Harry is back to his old stomping ground, armed once again with the badge that will allow him to open doors and be as effective as humanly possible in seeking justice for the victims: enrolled in the refurbished cold cases department, now renamed Open Unsolved Unit, he teams up with his old partner Kizmin Rider as the two are assigned a case from 1988, that of the murder of sixteen-year old Rebecca Verloren, who was abducted from her home and then killed. The murder had been mismanaged from the start, initially mistaken as a runaway case, and then as suicide: once forensic evidence pointed to murder, too many of the vital clues had been lost, making it impossible to find a perpetrator.  Now the analysis of DNA evidence (much improved since then) seems to point to a small-time felon who used to live near Rebecca: Bosch and Rider will have to review what evidence survived the passing of time and find a way to connect the pieces into a viable picture.  The passage of time will not be the only obstacle they will encounter on their path, since resistance from inside the police department and some ever-present political maneuvering threaten to crush their efforts, and to nip Bosch’s new career in the bud as the figure of former Chief of police Irving looms quite large on the horizon…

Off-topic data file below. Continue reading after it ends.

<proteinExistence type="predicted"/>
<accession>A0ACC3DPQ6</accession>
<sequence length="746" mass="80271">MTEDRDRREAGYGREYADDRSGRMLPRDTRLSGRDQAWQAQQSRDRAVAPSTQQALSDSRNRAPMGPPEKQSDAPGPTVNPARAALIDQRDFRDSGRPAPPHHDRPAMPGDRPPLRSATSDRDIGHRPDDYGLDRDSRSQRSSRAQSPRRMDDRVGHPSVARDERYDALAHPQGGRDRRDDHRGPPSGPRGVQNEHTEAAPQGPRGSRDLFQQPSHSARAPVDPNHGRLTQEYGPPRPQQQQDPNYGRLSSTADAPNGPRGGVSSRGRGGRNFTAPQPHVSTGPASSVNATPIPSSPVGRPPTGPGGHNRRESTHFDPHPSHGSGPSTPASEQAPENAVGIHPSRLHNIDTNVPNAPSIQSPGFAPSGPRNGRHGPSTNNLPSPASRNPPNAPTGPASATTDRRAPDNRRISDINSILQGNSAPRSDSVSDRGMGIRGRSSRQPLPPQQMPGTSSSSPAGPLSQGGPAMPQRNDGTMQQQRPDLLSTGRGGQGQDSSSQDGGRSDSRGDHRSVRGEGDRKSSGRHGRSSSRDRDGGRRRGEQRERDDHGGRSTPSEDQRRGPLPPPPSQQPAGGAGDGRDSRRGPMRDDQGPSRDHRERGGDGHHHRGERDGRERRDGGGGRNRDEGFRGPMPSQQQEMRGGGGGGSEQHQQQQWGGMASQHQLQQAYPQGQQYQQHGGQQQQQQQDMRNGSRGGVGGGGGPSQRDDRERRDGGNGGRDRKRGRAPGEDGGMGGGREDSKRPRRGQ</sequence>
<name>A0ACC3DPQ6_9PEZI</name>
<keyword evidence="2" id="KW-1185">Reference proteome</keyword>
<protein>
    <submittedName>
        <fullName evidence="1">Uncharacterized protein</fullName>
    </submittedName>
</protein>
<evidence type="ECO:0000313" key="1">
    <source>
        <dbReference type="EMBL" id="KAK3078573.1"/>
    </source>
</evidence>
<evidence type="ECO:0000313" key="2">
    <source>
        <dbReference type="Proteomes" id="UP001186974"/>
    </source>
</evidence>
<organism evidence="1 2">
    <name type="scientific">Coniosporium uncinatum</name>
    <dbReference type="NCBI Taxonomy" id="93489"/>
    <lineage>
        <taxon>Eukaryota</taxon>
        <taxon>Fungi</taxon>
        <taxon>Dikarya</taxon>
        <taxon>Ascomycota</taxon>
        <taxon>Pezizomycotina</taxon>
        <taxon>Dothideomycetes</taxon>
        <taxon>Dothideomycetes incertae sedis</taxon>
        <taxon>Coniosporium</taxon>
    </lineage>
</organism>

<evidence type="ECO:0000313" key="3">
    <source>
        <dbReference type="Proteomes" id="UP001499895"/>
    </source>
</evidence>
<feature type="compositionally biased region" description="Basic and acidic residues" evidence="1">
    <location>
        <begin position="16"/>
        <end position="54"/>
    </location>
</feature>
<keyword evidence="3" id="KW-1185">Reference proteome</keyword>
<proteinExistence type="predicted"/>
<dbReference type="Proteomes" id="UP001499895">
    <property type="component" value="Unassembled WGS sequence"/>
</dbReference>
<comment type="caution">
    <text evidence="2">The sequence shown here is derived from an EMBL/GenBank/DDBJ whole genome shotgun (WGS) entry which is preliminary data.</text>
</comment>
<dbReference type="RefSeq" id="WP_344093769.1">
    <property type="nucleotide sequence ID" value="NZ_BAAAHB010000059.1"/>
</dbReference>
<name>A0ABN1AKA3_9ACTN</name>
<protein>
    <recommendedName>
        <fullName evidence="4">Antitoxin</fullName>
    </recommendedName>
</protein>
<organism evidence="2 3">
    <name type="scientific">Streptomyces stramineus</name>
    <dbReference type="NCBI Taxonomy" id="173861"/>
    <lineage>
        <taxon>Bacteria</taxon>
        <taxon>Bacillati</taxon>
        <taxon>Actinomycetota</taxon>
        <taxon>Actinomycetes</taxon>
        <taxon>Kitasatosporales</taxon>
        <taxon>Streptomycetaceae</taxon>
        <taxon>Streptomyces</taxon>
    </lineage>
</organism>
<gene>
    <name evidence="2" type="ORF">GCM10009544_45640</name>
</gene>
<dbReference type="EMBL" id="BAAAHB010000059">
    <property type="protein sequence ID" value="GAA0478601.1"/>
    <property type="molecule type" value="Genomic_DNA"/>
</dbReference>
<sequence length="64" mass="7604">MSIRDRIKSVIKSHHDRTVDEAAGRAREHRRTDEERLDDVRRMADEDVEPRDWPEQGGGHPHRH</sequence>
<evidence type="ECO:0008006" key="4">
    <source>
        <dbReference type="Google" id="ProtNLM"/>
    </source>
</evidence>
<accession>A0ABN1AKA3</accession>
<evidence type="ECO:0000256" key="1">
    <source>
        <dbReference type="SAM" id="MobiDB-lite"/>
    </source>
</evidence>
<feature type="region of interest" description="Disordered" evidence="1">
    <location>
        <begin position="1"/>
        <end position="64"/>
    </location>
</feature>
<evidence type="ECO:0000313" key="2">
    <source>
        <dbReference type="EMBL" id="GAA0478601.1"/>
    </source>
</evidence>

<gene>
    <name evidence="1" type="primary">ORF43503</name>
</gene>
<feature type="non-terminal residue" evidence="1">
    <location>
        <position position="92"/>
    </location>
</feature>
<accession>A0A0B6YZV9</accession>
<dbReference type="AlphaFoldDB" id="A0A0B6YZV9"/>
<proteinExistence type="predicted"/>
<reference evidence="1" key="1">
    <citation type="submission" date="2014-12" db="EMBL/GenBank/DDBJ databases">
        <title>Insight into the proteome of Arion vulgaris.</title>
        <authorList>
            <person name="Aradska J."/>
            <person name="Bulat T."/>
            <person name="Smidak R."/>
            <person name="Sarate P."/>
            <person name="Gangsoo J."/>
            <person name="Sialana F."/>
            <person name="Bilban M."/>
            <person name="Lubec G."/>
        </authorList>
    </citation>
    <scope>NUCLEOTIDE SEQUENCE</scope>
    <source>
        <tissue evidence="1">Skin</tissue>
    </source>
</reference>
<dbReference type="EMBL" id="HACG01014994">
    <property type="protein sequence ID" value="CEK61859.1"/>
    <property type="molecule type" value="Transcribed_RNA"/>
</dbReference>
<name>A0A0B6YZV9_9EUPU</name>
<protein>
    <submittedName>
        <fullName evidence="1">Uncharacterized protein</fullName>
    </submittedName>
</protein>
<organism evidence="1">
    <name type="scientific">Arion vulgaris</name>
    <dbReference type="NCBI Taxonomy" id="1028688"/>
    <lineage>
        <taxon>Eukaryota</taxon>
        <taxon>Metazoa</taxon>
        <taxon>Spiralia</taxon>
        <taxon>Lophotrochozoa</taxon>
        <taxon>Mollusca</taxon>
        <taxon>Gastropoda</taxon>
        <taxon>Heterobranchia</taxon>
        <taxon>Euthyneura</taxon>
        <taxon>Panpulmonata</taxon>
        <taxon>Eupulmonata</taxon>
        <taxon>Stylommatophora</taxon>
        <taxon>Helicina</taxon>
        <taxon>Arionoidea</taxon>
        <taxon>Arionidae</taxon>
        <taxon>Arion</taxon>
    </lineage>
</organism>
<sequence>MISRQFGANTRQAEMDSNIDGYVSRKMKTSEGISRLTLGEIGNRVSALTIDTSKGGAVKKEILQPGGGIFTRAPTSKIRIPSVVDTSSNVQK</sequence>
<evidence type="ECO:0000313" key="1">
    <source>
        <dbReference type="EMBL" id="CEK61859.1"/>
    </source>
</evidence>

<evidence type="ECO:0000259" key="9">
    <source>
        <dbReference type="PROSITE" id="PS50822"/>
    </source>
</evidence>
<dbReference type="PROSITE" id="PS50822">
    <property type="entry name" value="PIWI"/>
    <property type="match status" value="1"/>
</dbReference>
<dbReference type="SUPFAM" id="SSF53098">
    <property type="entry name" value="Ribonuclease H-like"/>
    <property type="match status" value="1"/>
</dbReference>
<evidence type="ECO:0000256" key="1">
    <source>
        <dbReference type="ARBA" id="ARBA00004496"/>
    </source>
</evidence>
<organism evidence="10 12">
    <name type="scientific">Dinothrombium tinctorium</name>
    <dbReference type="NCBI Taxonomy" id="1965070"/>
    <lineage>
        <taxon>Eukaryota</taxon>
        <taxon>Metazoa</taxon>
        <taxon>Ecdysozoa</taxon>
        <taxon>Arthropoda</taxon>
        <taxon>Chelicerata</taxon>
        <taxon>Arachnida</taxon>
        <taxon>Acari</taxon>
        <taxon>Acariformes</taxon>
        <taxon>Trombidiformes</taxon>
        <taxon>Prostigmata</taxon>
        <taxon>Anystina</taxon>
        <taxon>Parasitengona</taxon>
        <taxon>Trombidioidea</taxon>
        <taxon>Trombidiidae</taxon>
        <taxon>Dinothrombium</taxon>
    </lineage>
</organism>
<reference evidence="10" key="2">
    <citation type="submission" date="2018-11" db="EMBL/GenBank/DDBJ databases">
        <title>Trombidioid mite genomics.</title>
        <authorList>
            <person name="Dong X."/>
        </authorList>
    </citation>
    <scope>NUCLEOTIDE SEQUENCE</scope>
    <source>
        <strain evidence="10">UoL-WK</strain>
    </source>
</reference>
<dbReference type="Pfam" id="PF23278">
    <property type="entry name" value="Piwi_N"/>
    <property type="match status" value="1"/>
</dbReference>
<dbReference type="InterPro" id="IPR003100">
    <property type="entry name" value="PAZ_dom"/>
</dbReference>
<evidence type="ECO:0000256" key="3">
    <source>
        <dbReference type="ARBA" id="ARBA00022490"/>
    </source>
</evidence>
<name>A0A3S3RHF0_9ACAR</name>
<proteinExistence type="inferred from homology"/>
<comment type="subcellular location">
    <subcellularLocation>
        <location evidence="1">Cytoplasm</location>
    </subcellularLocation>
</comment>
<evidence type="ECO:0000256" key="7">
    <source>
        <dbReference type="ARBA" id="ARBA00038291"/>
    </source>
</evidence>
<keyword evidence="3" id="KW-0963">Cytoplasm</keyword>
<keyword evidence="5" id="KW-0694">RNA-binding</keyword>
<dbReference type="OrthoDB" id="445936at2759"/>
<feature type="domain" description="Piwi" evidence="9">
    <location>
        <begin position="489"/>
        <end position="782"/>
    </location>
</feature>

The transformation of Harry Bosch from the “loose cannon” he used to be into a more thoughtful, more sedate detective continues in this 11th novel of the series, and apart from the fact that this change is appropriate – since no individual remains the same throughout their life – it also marks the passing of time and the differences in outlook that experience (and hopefully wisdom) can visit on people. There are some moments in which the “old” Harry seems to surface, the one who preferred to cut corners and defy the system to bring justice to the victims, but here he appears more inclined to listen to his better angels and, more importantly, to his partner’s cooler advice.  One of the elements I more appreciated in this book is the working relationship between Bosch and Rider, one that comes from mutual respect and the appreciation of one another’s strengths.